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Jose and Sons Bar and Kitchen

327 W. Davie St.,Suite 102, Raleigh, NC, 27601
(919) 755-0556

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Restaurant Details
$$ ($15 - $30)
Fun, Romantic, Business
Not Required
Mon - Thu: 5:00 pm - 11:00 pm
Fri: 5:00 pm - 12:00 am
Sat: 12:00 pm - 12:00 am
Sun: 11:00 am - 3:00 pm
Mastercard, Discover, Visa, American Express
Location & Nearby Info
Jose and Sons Bar and Kitchen
327 W. Davie St.
Suite 102
Raleigh, NC 27601
(919) 755-0556
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Reviews & Comments
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August 14, 2009 - Triangle.com - By Greg Cox

To say that the original Jibarra raised the bar for Mexican restaurants in the Triangle is an understatement on the order of saying that habaneros are spicy. The menu featured a mix of traditional regional fare and playfully innovative dishes by Ricardo Quintero, who was formally trained in Mexico City. The selection of rare premium tequilas was dazzling, as was the cosmopolitan chic decor.

(Full review)
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May 26 2006 12:00AM - Triangle.com - Greg Cox

Mixing faithful renditions of classic Mexican dishes with bold variations, this elegant North Raleigh restaurant shows that there's much more to Mexican cuisine than tacos and enchiladas. It's hard go wrong, but cochinita pibil is especially recommended. So are pescado alla Veracruzana, buey con chichilo negro, and cabrito. Save room for dessert, too. Lunch Monday-Friday, dinner Tuesday-Sunday, brunch Sunday.

(Full review)
Mar 18, 2008 - myongsun
Modern Mexican

This is not your father's Mexican food.

The owners might well be advised that some passersby will simply keep driving when they see the word "Mexican" on the exterior wall of Jibarra. It certainly is an inadequate descriptor for this unique Triangle restaurant.

Judging by other reviews, people either love it or hate it. If you go, go with an open mind and try to order something you’ve never had. Jibarra will deliver.

The first time I was there I had an appetizer featuring the candy Pop Rocks! I'll admit: that was a bit too bizarre for me, but the remaining visits have been simply wonderful.

Start in the sleek bar where they feature a dizzying selection of fine tequila. I ordered a Caipirinha, the Brazilian national cocktail (of which I’ve made hundreds at home). The menu indicates that it is prepared the traditional way, by crushing a quartered lime in the bottom of a glass. But, it was not prepared that way and I found that odd.

Try the trio of cebiches appetizer:
seared ahi tuna and white beans with balsamic vinegar-soy reduction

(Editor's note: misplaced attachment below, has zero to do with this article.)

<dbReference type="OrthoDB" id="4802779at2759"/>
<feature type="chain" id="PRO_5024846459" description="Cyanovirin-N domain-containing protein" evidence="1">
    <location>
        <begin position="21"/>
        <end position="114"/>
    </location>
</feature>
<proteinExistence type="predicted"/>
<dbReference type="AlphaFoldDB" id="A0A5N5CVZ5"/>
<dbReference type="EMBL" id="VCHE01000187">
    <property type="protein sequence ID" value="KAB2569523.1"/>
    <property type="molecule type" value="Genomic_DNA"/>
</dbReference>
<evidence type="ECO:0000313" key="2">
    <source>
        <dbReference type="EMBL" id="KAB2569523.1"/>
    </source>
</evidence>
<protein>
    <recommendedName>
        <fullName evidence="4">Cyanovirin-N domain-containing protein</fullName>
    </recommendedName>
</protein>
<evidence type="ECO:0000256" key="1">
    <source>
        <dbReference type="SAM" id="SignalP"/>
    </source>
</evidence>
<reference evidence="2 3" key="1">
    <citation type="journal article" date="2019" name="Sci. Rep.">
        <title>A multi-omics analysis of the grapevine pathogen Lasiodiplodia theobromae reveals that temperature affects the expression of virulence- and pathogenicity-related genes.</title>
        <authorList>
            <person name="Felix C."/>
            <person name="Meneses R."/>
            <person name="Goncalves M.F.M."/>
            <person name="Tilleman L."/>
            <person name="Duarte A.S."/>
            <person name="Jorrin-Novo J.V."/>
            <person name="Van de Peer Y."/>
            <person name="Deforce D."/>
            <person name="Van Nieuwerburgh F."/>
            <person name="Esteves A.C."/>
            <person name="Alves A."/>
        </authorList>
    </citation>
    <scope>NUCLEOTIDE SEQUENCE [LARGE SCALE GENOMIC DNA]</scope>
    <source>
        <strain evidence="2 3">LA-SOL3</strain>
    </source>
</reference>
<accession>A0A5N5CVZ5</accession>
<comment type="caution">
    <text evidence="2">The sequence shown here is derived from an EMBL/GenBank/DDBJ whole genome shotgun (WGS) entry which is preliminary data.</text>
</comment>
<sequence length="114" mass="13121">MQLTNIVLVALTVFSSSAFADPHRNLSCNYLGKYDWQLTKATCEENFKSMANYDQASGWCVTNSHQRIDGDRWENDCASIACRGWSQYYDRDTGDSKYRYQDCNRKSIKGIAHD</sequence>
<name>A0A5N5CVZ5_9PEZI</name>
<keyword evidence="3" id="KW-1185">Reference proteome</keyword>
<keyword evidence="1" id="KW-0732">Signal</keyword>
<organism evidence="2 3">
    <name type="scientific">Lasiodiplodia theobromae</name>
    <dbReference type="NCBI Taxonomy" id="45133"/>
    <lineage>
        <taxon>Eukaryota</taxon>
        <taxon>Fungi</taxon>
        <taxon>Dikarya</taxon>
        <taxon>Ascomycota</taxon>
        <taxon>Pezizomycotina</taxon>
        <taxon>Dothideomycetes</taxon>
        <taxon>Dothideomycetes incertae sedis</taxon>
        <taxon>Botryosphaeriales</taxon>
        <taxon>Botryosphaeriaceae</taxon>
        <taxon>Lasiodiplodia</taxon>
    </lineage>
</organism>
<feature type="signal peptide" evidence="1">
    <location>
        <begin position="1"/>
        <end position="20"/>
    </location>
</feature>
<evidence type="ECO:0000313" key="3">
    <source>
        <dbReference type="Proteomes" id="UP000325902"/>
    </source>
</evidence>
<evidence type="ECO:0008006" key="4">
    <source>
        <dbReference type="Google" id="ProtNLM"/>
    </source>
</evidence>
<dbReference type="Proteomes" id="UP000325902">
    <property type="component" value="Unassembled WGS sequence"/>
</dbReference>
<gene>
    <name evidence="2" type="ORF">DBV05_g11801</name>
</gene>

smoked and rare diced salmon with sliced avocado and pico de gallo
lime-marinated seasonal white fish with tomato, green onion, serrano chile, cilantro, olives, oregano, and e.v.o.o.

It's a beauty on the plate and a pleasure in the mouth.

On our last visit, I also had the Tacos de Camarón: achiote-beer battered shrimp served with a cabbage-cream salad, guacamole and salsa. Served with corn tortillas, this is do-it-yourself finger food. (We thought the slaw was too creamy and there was way too much of it on the plate).

If you go, a must-have is the Chilpachole de Jaiba. This is a slightly spicy blue crab soup poured table-side over what appear to be small cannelloni in the bottom of your bowl. Well, the cannelloni are not pasta--- they're made of butter. And, when the hot soup is poured into the bowl, the butter melts away to reveal rich pieces of crab.

I like this dish so much, I created for my family one Christmas.

For an entree, I chose Cabrito Asado al Horno: slow-cooked, bone-in, young goat served with potato confit, guacamole, chunky salsa molcajeteada (*see below) and flour tortillas to make tacos. This was absolutely incredible. There was some work to separate meat from bone and fat from all, but it was worth the effort. Simply a fantastic dish. and reminded me of a shoulder of kid I had in Barcelona.

I can’t remember what the others had, but all were pleased.

Total was about $175 (cocktails and tip included, no dessert and one of us was not drinking).


*Some claim it to be the very best of all salsas. It’s called molcajeteada because of the volcano-shaped container in which it's made, a "molcajete", meaning "little box for salsa."

It's commonly believed that nothing replaces this technique for making salsas because when you use the tejolote (a palm-sized volcanic rock) to hit the molcajete, the stone breaks the seeds of the tomatoes and the chiles, liberating essential oils that cannot be released with the electric food processors.

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